I see your “Empress Cixi,” and raise you “Ninjas”

Emily Okikawa
August 9, 2016

Once, when I was very little, my best friend in the whole wide world of fourth grade bragged to me that her Chinese heritage extended as far back as the Song dynasty

            “I’m descended from the Empress Cixi,” she said proudly, her head aloft.

            “Holy crap,” I thought.

That afternoon, when my father took me home from school, I burst through the door and demanded that my grandpa explain to me our lineage.

            “Christe,” I said, my hands on my hips, “is practically a princess.”

He nodded, understandingly.

            “Tell me I’m a princess,” I demanded.

“Emi,” he said, “Our last name, ‘Okikawa’ comes from the kanji ‘ookii’ for ‘big’ and ‘kawa’ for ‘river’.” He drew them on the back of my hand.

I grew excited, “Did we have a kingdom by the ocean? With samurai? With geisha? Were we,” my voiced dropped to a whisper, “ninjas?”

My grandpa laughed.

            “You know, girlie, I think…”

My eyes grew wide with anticipation.

            “…that we were probably just poor fisherman. Peasant, basically.”

            “Well that’s just unacceptable,” I thought.


Unfortunately, I never came clean to Christe, whom I told that I was in fact descended from a long line of powerful ninjas. I think she caught on to me at some point though, since all my “ancestors” had names taken directly from the manga, Naruto. Subtlety has never been my strong point.

My interest in my family history did not resurface until I was 6,000 miles away from home, at a tiny liberal arts college in Lancaster, Pennsylvania, named Franklin & Marshall College. After spending my entire childhood in Oahu, Hawai’i, it came as a shock to realize that being Japanese-Filipino actually made me a minority. In a sea of blonde hair and blue eyes, I felt small and insignificant--like an outsider in my new home.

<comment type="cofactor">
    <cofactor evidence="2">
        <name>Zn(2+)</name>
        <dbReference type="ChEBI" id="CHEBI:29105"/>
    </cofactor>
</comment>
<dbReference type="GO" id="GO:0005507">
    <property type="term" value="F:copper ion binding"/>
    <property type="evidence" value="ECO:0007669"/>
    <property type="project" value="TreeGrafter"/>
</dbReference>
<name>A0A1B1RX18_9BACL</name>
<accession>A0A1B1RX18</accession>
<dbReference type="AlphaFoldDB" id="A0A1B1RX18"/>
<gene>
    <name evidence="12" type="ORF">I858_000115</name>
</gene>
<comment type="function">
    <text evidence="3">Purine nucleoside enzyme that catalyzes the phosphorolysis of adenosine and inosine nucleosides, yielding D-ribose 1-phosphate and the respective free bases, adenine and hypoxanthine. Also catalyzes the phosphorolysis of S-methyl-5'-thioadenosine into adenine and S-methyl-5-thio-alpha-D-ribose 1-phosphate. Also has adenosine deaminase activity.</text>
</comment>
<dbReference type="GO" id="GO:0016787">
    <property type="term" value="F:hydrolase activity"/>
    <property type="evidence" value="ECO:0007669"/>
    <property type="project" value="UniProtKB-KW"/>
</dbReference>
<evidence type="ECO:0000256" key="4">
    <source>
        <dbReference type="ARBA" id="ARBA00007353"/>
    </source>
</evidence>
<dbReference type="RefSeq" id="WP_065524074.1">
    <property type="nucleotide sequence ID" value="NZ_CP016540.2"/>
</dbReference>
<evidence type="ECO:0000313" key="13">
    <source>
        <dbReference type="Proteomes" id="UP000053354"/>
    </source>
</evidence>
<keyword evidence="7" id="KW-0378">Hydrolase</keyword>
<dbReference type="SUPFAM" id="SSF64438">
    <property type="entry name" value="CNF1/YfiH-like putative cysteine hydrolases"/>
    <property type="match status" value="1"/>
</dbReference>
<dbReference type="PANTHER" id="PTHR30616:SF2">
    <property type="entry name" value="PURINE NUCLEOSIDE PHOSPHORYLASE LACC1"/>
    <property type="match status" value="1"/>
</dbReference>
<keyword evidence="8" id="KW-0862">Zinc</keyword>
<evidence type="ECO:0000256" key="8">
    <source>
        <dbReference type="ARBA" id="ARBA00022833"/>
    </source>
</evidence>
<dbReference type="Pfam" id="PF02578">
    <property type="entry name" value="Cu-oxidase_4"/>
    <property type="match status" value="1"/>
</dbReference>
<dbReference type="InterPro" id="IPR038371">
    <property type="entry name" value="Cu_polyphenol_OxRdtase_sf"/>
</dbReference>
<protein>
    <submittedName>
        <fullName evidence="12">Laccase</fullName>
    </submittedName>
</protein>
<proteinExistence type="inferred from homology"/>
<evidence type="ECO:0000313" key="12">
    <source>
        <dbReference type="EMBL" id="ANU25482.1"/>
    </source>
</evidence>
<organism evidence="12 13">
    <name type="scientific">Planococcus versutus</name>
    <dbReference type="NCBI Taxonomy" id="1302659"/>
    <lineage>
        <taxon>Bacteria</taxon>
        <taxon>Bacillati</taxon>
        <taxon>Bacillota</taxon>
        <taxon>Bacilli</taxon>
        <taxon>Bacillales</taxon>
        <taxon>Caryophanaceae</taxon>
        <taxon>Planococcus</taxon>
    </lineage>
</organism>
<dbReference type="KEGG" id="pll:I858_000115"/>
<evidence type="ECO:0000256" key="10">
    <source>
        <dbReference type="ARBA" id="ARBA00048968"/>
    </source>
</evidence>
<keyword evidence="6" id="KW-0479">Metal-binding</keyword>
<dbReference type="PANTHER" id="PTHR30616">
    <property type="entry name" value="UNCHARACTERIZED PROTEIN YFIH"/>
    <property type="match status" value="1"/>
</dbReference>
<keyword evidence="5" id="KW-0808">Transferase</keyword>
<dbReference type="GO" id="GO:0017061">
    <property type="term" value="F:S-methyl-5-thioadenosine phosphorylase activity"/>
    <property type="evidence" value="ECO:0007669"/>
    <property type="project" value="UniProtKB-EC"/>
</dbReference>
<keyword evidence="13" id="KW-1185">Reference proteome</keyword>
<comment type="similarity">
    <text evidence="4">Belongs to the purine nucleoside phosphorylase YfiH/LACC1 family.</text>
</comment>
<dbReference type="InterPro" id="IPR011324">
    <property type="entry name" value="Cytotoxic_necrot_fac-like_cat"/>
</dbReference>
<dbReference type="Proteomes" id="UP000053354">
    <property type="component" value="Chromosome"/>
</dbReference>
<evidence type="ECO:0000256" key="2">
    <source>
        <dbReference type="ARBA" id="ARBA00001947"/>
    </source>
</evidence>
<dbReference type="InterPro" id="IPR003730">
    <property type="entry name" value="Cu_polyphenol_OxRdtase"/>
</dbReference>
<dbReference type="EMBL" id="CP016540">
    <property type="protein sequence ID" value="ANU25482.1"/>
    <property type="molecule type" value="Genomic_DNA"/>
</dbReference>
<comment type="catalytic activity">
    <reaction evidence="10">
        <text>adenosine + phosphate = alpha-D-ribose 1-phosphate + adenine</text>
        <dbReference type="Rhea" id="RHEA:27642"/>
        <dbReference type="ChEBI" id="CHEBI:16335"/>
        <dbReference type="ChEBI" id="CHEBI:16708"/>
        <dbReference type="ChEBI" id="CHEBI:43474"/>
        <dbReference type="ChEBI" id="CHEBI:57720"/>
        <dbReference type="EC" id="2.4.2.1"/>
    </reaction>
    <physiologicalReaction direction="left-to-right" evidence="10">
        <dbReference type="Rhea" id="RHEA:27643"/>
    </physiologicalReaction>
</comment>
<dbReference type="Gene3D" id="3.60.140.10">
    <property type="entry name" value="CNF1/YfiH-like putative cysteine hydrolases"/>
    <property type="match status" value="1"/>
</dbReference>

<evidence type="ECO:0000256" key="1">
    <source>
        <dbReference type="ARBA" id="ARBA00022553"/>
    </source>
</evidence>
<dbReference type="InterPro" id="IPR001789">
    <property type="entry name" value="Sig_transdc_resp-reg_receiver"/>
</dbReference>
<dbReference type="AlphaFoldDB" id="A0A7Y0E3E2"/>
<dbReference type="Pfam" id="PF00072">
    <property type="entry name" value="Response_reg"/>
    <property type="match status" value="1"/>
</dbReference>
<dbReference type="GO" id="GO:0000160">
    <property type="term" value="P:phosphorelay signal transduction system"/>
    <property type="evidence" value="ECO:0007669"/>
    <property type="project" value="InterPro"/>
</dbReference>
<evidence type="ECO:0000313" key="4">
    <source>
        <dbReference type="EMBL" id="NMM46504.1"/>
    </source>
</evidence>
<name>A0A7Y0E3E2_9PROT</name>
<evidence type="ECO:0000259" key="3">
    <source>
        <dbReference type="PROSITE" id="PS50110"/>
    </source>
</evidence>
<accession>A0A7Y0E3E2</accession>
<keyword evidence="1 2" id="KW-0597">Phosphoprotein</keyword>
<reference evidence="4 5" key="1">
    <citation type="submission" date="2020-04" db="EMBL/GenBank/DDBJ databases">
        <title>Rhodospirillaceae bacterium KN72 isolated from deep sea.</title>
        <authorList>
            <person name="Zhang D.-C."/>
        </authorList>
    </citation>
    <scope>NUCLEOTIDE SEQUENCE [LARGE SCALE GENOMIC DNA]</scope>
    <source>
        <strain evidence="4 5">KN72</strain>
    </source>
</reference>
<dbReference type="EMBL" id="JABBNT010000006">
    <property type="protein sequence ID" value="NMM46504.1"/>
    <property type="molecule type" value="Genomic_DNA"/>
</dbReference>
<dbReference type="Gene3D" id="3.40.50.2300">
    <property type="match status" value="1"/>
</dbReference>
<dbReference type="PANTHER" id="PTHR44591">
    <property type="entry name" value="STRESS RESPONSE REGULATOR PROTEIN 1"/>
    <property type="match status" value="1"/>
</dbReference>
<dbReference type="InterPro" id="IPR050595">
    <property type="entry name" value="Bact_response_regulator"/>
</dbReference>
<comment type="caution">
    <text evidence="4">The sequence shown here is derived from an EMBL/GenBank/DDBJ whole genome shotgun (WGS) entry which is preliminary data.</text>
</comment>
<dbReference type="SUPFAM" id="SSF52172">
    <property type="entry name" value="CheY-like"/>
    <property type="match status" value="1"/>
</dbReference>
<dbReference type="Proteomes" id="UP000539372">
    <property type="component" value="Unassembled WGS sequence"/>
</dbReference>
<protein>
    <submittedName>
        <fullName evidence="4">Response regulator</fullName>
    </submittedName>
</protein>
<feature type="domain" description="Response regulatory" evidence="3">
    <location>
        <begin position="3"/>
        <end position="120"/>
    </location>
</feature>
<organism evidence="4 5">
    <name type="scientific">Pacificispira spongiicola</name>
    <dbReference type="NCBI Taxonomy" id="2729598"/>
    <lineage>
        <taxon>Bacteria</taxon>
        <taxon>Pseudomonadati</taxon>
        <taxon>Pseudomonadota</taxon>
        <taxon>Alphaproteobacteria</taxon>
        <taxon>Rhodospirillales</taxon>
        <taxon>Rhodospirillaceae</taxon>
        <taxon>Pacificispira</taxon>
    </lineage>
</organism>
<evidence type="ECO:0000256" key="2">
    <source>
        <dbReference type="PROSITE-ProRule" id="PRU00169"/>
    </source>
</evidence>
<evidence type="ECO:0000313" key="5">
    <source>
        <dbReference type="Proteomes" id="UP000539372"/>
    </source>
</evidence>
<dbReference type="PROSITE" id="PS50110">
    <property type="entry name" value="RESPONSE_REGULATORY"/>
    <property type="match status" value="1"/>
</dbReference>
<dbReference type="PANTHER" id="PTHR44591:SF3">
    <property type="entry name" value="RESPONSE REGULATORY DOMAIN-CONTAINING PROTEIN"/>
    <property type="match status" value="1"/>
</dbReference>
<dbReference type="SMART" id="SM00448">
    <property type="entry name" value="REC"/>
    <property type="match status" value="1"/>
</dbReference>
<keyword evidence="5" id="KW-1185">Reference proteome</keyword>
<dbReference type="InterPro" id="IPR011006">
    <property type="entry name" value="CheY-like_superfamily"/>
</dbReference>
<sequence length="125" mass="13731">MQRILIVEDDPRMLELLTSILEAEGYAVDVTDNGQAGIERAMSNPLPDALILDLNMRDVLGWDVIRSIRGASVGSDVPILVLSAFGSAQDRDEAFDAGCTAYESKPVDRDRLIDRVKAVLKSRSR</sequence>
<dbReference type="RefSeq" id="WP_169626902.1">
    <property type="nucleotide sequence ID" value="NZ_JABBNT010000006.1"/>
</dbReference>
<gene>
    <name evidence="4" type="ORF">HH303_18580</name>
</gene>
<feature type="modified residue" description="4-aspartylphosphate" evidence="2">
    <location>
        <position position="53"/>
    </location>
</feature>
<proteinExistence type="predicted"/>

People would come up to me and ask me what country I was from, commenting on how well I spoke English. When I responded that I was from Hawai’i, they would let loose this short barking laugh, give me a knowing look, and follow up with, “But where are your ancestors from?” It was a prying question, meant to validate what preconceived ideas they had already made about me. Being an American was not enough, they were looking for an ethnicity that preceded it, and ultimately, undermined it.

My first year at college was eye-opening and uncomfortable, but an experience that really drove me embrace the Japanese-Filipino heritage that I had once taken for granted. This blog was created to chronicle the struggles of a Japanese-American trying to find her place in this world; I am too American for my Japanese heritage, but also too Japanese to be accepted as completely American.

So, this is me, unapologetic and completely genuine. I chose to study abroad in Tokyo because I’m searching for the language still resting on the tongues of my ancestors, and looking for ways to piece together a fragmented heritage they left behind.


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Emily Okikawa

<div>Emi Okikawa escaped from Oahu, Hawaii by hiding in the cargo hull of a plane headed for the East Coast.&nbsp;</div>
<div>She was last seen at Franklin &amp; Marshall College in Lancaster, PA.</div>
<div>Recent rumors have surfaced about her being set loose in Tokyo. Be advised, the suspect has been spotted eating her weight in Japanese pastries&nbsp;and sitting in animal cafés for multiple hours a day.</div>

2016 Fall
Home University:
Franklin & Marshall College
Environmental Studies
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